Some know, some don’t, but I really enjoyed series “Bones“, especially the older stuff, where Brennan was less of a human, more of a genius who didn’t go evil on everyone’s arses. This year, around March, I went to UK and visited every second-hand store I could find, daily. Only because they had strange little bottles sometimes, the ones that look like they had potions in them (I’m a Severus Snape fan, no secret, and I loved that woman who taught potions in the children-young-adult series of the witches and one very lame witch… Hm, how was it called, I have a book of it too…) and most importantly – books. Old books, new books, slick and shiny, battered and dirty, cheap. Many a time one could find a white A4 printing paper sheet hanging on a shelf with pink and green letters offering you a very neat deal of taking five books for one pound, which is around two dollars. By the time I picked up the four Agatha Christi books and looked around for a fifth, I had a luggage full of books, so I steered my eyes as far from thick hard-covers as possible, thus avoiding King and others. When in doubt, read the annotation. It might lie to you, but it might not. And read I did. I knew that Bones was based on books by some woman who writes that stuff, but I didn’t know her name and wasn’t that interested to go check it. I had too many on my list of “get these books if they’re recycled” (I believe in e-book). So, naturally, when I turned Deja Dead around, I did not expect to find name of Temperance Brennan at the back of it. And this is how I got Kathy Reichs “Deja Dead”!
Brennan, waiting for the just-glued-back-together skull to dry dreamed of a little vacation, of an escape from her tiny office with a window. Yet as balance of probability dictates, or better yet, how any detective book dictates – no rest for the wicked. Bones were found at the grounds of, if I remember right, archaeological research of some sort (digging, sweeping). Brennan tries to be optimistic. It’s her job to go there and tell – murder office or archaeology office. If she’s lucky, in a hour or two she could be packing for some beach. But her mood is finally ruined by the two cops who meet her. They found the bones by the smell. Old bones don’t smell.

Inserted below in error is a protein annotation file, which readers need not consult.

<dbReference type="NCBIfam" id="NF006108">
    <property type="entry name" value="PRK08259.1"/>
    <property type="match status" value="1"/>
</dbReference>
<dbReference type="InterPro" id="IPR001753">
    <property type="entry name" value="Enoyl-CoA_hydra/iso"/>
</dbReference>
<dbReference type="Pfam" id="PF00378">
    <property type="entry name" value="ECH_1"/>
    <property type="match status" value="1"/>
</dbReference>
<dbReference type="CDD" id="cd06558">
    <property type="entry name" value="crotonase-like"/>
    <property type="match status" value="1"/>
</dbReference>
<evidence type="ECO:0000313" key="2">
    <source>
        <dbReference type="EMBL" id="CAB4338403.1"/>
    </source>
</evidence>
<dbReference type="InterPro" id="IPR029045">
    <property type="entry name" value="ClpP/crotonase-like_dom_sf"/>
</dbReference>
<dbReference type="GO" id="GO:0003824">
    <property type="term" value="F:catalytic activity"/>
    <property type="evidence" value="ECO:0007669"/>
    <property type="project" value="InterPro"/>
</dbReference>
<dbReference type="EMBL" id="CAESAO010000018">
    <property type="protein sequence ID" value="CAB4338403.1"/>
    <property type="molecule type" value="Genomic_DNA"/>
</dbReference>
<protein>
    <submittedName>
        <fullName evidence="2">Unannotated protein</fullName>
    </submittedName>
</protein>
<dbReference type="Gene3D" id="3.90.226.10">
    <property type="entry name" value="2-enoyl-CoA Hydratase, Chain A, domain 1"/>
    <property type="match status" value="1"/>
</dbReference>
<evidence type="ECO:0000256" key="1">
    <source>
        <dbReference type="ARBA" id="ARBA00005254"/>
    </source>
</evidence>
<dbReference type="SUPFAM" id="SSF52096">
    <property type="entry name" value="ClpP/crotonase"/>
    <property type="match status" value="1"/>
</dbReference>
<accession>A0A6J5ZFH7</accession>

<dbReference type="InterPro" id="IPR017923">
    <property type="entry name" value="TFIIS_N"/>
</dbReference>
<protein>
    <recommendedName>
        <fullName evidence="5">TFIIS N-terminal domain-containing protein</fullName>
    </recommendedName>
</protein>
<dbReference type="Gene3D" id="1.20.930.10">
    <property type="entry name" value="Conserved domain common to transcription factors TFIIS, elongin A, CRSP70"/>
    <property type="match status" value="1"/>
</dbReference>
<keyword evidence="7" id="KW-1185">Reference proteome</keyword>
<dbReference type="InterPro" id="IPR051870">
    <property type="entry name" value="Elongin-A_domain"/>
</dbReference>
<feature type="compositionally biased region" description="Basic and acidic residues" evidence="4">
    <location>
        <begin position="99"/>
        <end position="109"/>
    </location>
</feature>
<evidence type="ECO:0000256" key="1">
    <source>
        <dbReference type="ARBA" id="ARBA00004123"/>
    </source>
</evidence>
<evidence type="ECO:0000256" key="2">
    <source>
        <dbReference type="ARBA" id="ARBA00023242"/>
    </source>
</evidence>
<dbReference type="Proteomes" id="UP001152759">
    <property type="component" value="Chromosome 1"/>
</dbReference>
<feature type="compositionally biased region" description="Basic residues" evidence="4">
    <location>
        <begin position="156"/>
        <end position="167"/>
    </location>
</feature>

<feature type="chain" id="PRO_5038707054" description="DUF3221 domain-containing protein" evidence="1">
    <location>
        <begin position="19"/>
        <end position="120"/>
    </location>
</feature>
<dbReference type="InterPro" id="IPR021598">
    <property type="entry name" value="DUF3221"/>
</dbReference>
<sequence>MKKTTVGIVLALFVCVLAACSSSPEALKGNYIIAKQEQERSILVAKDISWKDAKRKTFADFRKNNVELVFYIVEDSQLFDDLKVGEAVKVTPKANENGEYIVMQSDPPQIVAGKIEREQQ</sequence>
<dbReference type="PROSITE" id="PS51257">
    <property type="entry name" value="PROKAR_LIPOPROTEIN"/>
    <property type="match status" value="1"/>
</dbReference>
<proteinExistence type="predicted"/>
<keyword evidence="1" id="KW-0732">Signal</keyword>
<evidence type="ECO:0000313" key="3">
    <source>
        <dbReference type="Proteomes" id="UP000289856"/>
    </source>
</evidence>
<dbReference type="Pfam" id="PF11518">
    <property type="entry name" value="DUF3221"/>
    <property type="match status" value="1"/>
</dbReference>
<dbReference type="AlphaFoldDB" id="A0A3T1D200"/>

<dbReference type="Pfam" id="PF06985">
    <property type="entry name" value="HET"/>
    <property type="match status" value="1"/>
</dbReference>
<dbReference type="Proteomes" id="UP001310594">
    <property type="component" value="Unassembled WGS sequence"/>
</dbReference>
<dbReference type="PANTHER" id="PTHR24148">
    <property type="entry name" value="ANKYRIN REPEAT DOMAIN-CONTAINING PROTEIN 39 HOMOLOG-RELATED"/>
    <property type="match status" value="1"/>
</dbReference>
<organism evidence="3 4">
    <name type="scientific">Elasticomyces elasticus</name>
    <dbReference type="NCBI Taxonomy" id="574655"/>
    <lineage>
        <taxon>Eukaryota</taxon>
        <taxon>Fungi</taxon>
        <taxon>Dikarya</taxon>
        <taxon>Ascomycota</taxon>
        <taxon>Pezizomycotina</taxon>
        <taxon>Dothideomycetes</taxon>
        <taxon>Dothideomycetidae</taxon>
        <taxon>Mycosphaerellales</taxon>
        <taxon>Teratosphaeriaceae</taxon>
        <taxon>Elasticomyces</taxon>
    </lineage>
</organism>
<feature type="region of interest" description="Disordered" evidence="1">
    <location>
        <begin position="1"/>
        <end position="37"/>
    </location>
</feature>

A woman, killed, chopped and dumped. Brennan’s work is to name murder or accident, maybe a murder weapon, most accurate age and if possible – an ID. All well and good, but a feeling that she saw such a murder before is nagging at her. Yet detective Luc Claudel will need a lot more than same saw pattern on the bones. And she must work quickly, for if she is indeed right, then by the third murder she knows for sure, the murders appear in shorter intervals. Even worse than that is the fear for her friend who works with night-ladies, doing her project. She claims there’s a stalker. The murderer who chops his victims up apparently also stalks his women. Could it be the same man? Is her friend in danger?
The detective itself is lukewarm. Some things just didn’t process to me and you have to very carefully follow the threads Brennan is waving, for if you lost one, in the next page you will not understand of why the hell she has a laptop, but no cell phone, nor why she’s stalking that man, not the other one, or how the hell is she missing the details Bones would never miss. It is indeed hard to put this Brennan with that Brennan of the series together, but when you realize that there’s no reason to even try, for this Brennan can crack a sarcastic joke, has a daughter and lives with a cat, you’ll feel much better about this book. This Temperance is just as smart, but not yet in hand with what she’s doing on the murder sites. She’s just as daring and just as stubborn. It’s just that she’s also more human that Bones. I’ll give the book 4 out of 5 and say it was a good find, all in all.